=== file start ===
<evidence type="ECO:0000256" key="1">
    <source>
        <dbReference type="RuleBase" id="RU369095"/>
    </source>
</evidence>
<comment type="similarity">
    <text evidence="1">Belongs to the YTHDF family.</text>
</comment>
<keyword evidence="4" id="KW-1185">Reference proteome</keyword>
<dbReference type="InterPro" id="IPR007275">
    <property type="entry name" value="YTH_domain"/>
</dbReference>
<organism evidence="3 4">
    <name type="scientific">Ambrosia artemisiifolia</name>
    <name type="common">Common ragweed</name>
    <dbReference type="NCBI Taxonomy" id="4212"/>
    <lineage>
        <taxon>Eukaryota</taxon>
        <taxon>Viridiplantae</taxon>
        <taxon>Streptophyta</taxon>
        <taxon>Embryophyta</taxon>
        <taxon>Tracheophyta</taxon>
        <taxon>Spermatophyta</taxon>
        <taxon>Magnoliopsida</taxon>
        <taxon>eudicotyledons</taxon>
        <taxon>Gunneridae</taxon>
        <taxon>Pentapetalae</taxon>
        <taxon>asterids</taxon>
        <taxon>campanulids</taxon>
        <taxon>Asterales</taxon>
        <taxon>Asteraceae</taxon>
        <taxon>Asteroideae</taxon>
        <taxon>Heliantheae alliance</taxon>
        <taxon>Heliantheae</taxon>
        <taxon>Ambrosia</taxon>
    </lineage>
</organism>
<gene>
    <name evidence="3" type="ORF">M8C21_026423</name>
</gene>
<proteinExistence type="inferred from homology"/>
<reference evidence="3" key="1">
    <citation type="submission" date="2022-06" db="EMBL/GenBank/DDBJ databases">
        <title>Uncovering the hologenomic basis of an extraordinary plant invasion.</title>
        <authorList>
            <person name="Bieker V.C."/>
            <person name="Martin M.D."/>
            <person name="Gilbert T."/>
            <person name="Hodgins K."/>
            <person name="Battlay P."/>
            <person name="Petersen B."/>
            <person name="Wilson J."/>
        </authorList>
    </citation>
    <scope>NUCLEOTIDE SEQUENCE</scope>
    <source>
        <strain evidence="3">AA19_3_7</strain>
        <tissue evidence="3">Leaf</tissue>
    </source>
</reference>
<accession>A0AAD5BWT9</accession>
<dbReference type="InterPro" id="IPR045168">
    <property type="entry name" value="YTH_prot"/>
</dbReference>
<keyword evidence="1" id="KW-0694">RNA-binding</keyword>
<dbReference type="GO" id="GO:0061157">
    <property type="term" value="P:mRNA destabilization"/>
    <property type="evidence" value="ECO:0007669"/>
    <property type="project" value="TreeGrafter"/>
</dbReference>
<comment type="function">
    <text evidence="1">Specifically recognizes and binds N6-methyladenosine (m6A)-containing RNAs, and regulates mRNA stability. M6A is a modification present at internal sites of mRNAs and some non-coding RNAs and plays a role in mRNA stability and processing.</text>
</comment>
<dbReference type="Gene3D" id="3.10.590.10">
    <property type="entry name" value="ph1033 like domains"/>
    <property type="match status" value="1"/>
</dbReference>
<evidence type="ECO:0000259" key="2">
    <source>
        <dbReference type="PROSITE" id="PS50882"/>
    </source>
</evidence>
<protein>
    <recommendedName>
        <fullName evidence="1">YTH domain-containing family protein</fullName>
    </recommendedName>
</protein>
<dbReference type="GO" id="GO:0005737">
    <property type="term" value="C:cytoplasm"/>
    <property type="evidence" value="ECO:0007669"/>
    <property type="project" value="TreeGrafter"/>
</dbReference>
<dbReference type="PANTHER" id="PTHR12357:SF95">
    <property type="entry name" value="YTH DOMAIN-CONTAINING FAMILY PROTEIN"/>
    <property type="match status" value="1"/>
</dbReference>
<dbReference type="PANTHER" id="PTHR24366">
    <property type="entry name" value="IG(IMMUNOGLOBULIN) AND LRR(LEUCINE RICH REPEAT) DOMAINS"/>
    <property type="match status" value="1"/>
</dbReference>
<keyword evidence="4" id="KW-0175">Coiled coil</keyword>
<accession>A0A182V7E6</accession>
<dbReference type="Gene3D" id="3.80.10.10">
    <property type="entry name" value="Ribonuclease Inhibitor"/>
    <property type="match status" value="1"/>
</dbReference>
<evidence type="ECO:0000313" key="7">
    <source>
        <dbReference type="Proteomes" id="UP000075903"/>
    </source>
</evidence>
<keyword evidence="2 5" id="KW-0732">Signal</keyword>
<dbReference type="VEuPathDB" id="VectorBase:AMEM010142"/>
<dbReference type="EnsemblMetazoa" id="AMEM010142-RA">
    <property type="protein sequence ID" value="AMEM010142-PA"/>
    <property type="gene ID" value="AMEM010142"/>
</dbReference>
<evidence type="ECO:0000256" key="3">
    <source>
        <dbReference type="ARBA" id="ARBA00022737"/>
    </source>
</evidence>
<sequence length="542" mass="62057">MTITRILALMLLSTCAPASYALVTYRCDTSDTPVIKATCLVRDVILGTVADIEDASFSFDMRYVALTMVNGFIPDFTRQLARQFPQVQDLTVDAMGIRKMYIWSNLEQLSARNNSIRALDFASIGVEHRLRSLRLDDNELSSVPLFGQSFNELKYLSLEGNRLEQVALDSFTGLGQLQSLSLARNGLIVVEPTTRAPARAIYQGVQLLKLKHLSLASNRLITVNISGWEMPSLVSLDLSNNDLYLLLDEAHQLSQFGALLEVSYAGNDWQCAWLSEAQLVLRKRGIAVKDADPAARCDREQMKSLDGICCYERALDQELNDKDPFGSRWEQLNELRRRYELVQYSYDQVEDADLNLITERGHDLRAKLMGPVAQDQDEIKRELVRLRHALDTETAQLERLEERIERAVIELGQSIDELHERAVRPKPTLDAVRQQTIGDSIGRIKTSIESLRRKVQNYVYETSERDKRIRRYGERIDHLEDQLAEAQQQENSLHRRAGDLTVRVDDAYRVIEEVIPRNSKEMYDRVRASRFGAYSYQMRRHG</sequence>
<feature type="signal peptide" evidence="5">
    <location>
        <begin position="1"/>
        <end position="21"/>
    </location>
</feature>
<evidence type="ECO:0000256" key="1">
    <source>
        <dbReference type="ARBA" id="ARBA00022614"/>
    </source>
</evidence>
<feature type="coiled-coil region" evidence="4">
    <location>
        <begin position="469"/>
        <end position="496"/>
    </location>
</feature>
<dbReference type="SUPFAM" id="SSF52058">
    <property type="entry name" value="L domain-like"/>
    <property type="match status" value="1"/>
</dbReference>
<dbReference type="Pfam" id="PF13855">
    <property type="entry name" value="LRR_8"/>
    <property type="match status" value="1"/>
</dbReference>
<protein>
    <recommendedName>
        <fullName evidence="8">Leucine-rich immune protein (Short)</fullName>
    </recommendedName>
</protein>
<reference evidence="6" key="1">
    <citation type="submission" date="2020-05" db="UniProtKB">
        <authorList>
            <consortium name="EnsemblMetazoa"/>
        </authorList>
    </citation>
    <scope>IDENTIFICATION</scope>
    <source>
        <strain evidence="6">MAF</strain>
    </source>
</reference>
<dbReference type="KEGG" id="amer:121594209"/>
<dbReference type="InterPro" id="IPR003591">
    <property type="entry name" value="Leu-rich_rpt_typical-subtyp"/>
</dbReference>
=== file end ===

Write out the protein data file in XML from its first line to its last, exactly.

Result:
<evidence type="ECO:0000256" key="1">
    <source>
        <dbReference type="RuleBase" id="RU369095"/>
    </source>
</evidence>
<comment type="similarity">
    <text evidence="1">Belongs to the YTHDF family.</text>
</comment>
<keyword evidence="4" id="KW-1185">Reference proteome</keyword>
<dbReference type="InterPro" id="IPR007275">
    <property type="entry name" value="YTH_domain"/>
</dbReference>
<organism evidence="3 4">
    <name type="scientific">Ambrosia artemisiifolia</name>
    <name type="common">Common ragweed</name>
    <dbReference type="NCBI Taxonomy" id="4212"/>
    <lineage>
        <taxon>Eukaryota</taxon>
        <taxon>Viridiplantae</taxon>
        <taxon>Streptophyta</taxon>
        <taxon>Embryophyta</taxon>
        <taxon>Tracheophyta</taxon>
        <taxon>Spermatophyta</taxon>
        <taxon>Magnoliopsida</taxon>
        <taxon>eudicotyledons</taxon>
        <taxon>Gunneridae</taxon>
        <taxon>Pentapetalae</taxon>
        <taxon>asterids</taxon>
        <taxon>campanulids</taxon>
        <taxon>Asterales</taxon>
        <taxon>Asteraceae</taxon>
        <taxon>Asteroideae</taxon>
        <taxon>Heliantheae alliance</taxon>
        <taxon>Heliantheae</taxon>
        <taxon>Ambrosia</taxon>
    </lineage>
</organism>
<gene>
    <name evidence="3" type="ORF">M8C21_026423</name>
</gene>
<proteinExistence type="inferred from homology"/>
<reference evidence="3" key="1">
    <citation type="submission" date="2022-06" db="EMBL/GenBank/DDBJ databases">
        <title>Uncovering the hologenomic basis of an extraordinary plant invasion.</title>
        <authorList>
            <person name="Bieker V.C."/>
            <person name="Martin M.D."/>
            <person name="Gilbert T."/>
            <person name="Hodgins K."/>
            <person name="Battlay P."/>
            <person name="Petersen B."/>
            <person name="Wilson J."/>
        </authorList>
    </citation>
    <scope>NUCLEOTIDE SEQUENCE</scope>
    <source>
        <strain evidence="3">AA19_3_7</strain>
        <tissue evidence="3">Leaf</tissue>
    </source>
</reference>
<accession>A0AAD5BWT9</accession>
<dbReference type="InterPro" id="IPR045168">
    <property type="entry name" value="YTH_prot"/>
</dbReference>
<keyword evidence="1" id="KW-0694">RNA-binding</keyword>
<dbReference type="GO" id="GO:0061157">
    <property type="term" value="P:mRNA destabilization"/>
    <property type="evidence" value="ECO:0007669"/>
    <property type="project" value="TreeGrafter"/>
</dbReference>
<comment type="function">
    <text evidence="1">Specifically recognizes and binds N6-methyladenosine (m6A)-containing RNAs, and regulates mRNA stability. M6A is a modification present at internal sites of mRNAs and some non-coding RNAs and plays a role in mRNA stability and processing.</text>
</comment>
<dbReference type="Gene3D" id="3.10.590.10">
    <property type="entry name" value="ph1033 like domains"/>
    <property type="match status" value="1"/>
</dbReference>
<evidence type="ECO:0000259" key="2">
    <source>
        <dbReference type="PROSITE" id="PS50882"/>
    </source>
</evidence>
<protein>
    <recommendedName>
        <fullName evidence="1">YTH domain-containing family protein</fullName>
    </recommendedName>
</protein>
<dbReference type="GO" id="GO:0005737">
    <property type="term" value="C:cytoplasm"/>
    <property type="evidence" value="ECO:0007669"/>
    <property type="project" value="TreeGrafter"/>
</dbReference>
<dbReference type="PANTHER" id="PTHR12357:SF95">
    <property type="entry name" value="YTH DOMAIN-CONTAINING FAMILY PROTEIN"/>
    <property type="match status" value="1"/>
</dbReference>
<dbReference type="PANTHER" id="PTHR24366">
    <property type="entry name" value="IG(IMMUNOGLOBULIN) AND LRR(LEUCINE RICH REPEAT) DOMAINS"/>
    <property type="match status" value="1"/>
</dbReference>
<keyword evidence="4" id="KW-0175">Coiled coil</keyword>
<accession>A0A182V7E6</accession>
<dbReference type="Gene3D" id="3.80.10.10">
    <property type="entry name" value="Ribonuclease Inhibitor"/>
    <property type="match status" value="1"/>
</dbReference>
<evidence type="ECO:0000313" key="7">
    <source>
        <dbReference type="Proteomes" id="UP000075903"/>
    </source>
</evidence>
<keyword evidence="2 5" id="KW-0732">Signal</keyword>
<dbReference type="VEuPathDB" id="VectorBase:AMEM010142"/>
<dbReference type="EnsemblMetazoa" id="AMEM010142-RA">
    <property type="protein sequence ID" value="AMEM010142-PA"/>
    <property type="gene ID" value="AMEM010142"/>
</dbReference>
<evidence type="ECO:0000256" key="3">
    <source>
        <dbReference type="ARBA" id="ARBA00022737"/>
    </source>
</evidence>
<sequence length="542" mass="62057">MTITRILALMLLSTCAPASYALVTYRCDTSDTPVIKATCLVRDVILGTVADIEDASFSFDMRYVALTMVNGFIPDFTRQLARQFPQVQDLTVDAMGIRKMYIWSNLEQLSARNNSIRALDFASIGVEHRLRSLRLDDNELSSVPLFGQSFNELKYLSLEGNRLEQVALDSFTGLGQLQSLSLARNGLIVVEPTTRAPARAIYQGVQLLKLKHLSLASNRLITVNISGWEMPSLVSLDLSNNDLYLLLDEAHQLSQFGALLEVSYAGNDWQCAWLSEAQLVLRKRGIAVKDADPAARCDREQMKSLDGICCYERALDQELNDKDPFGSRWEQLNELRRRYELVQYSYDQVEDADLNLITERGHDLRAKLMGPVAQDQDEIKRELVRLRHALDTETAQLERLEERIERAVIELGQSIDELHERAVRPKPTLDAVRQQTIGDSIGRIKTSIESLRRKVQNYVYETSERDKRIRRYGERIDHLEDQLAEAQQQENSLHRRAGDLTVRVDDAYRVIEEVIPRNSKEMYDRVRASRFGAYSYQMRRHG</sequence>
<feature type="signal peptide" evidence="5">
    <location>
        <begin position="1"/>
        <end position="21"/>
    </location>
</feature>
<evidence type="ECO:0000256" key="1">
    <source>
        <dbReference type="ARBA" id="ARBA00022614"/>
    </source>
</evidence>
<feature type="coiled-coil region" evidence="4">
    <location>
        <begin position="469"/>
        <end position="496"/>
    </location>
</feature>
<dbReference type="SUPFAM" id="SSF52058">
    <property type="entry name" value="L domain-like"/>
    <property type="match status" value="1"/>
</dbReference>
<dbReference type="Pfam" id="PF13855">
    <property type="entry name" value="LRR_8"/>
    <property type="match status" value="1"/>
</dbReference>
<protein>
    <recommendedName>
        <fullName evidence="8">Leucine-rich immune protein (Short)</fullName>
    </recommendedName>
</protein>
<reference evidence="6" key="1">
    <citation type="submission" date="2020-05" db="UniProtKB">
        <authorList>
            <consortium name="EnsemblMetazoa"/>
        </authorList>
    </citation>
    <scope>IDENTIFICATION</scope>
    <source>
        <strain evidence="6">MAF</strain>
    </source>
</reference>
<dbReference type="KEGG" id="amer:121594209"/>
<dbReference type="InterPro" id="IPR003591">
    <property type="entry name" value="Leu-rich_rpt_typical-subtyp"/>
</dbReference>